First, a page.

Evading the Australia Tax: Buying Warhammer from the UK

Postage.optEver since Games Workshop cracked down on independent UK sellers shipping Warhammer products to Australia, I’ve been forced to get my models and books locally at a much increased cost. A few months ago, however, I found a company that can still ship UK products to Australia. And at good prices too. I tried out this company (to see if they were legit!), and what followed was an epic saga of cross-continental postage (with a happy ending)…

Background

Australia has always had much higher prices on a lot of things than the rest of the world, and Warhammer is certainly no exception. As of writing, a standard box of 10 Space Marines costs us AU$62, but only £23 in the UK, which is currently the equivalent of AU$38. That’s a 63% mark up! US prices, it turns out, are comparable to the UK.

In the past it has been possible for Australians to purchase from independent UK suppliers, and ship to Australia under very favourable terms. For example, I bought the Island of Blood set for the equivalent of AU$92 from Firestorm Games, when it was selling in Australia for AU$165: and the shipping was free.

Naturally, Games Workshop didn’t like this, and has launched an embargo. Independent retailers in the UK were banned from shipping Games Workshop products outside the EU. The golden age was over.

Enter Oz Hammer

A small company called Oz Hammer decided to do something about this. Instead of buying directly from Games Workshop, they buy from independent retailers (at, presumably, 20% off retail price as is common). They then sell the products to you for normal UK retail prices, plus shipping. The price disparity is so huge between Australia and the UK, that this actually makes fiscal sense.

So what are the savings? I bought a Tau Empire codex (stupid thing to ship as hardcover books are heavy), and got quoted on that plus a Broadside battlesuit. Based on current prices and exchange rates:

Codex:

  • Aus: $85; at an independent (-20%): $68
  • UK: £30, shipping: £10.50, total in AU$: $67

Codex + Broadside:

  • Aus: $159, at an independent (-20%): $127
  • UK: £60, shipping: £13.50, total in AU$: $121

So… big saving over Games Workshop retail, very minor saving over independent Australian retailers. However, if you’re buying multiple items (and not hardcover books), then the savings do stack up (and the postage becomes relatively less of an issue).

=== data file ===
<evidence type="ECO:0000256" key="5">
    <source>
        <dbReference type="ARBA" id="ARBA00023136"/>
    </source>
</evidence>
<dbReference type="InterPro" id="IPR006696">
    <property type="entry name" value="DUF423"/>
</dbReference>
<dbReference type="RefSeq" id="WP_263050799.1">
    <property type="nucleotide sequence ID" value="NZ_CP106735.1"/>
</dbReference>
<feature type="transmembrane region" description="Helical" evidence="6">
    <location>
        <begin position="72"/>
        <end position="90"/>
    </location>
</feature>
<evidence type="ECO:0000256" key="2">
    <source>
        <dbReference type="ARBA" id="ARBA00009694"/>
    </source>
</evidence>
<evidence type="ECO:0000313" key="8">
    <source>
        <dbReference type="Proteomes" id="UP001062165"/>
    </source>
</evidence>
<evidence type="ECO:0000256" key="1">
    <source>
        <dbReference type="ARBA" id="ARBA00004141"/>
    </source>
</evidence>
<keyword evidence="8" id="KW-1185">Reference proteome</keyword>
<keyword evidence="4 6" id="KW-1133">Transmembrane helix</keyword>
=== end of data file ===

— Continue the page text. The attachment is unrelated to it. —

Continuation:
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How long does it take?

It took a couple of days until shipping, and then the package took 3 days to post. So, really very quick!

Sort of.

What do you mean, sort of?

Well… I made a slight… mistake.

What kind of mistake?

Er… incorrect address? I accidentally gave Oz Hammer an address of, basically:

“Level 3 Fake St”

instead of:

“Level 3, 123 Fake St”.

…oops.

Sooo?

After searching frantically searching to see if the package was a post office here, I was told that it was likely returned to sender.

That’s right. Returned to sender. From Australia. To the UK. The mail system is that awesome.

81 days after the package was originally shipped, it ended up back at Oz Hammer in the UK. I paid postage again, and three days after that it was finally in my hands.

I am the proud owner of the most well-posted Tau Empire book in the world.

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And only a tiny dent on the bottom-right! Did I mention that posting hardcover books is a bad idea?

Verdict?

After all that, I can say a few things:

  • Oz Hammer is legit, and provides good service
  • If you’re ordering more than one Warhammer item, and it’s just models or something else light, Oz Hammer is a good choice
  • If you’re ordering only one item, or a heavy item, go for an Australian independent retailer
  • Never buy direct from Australian Games Workshop because you will get massively ripped off
  • If a Space Marine book removed as many pieces of cool equipment as this Tau book did, there would be riots in the streets 🙁
DriveThruRPG.com

About Duncan

Ellisthion's all about 5E D&D at the moment, but has at times has played every edition from 1E AD&D through to 5E, plus Star Wars: Saga Edition, Paranoia, and more. He DMs a lot, and tends to make overly-complicated campaigns and characters.
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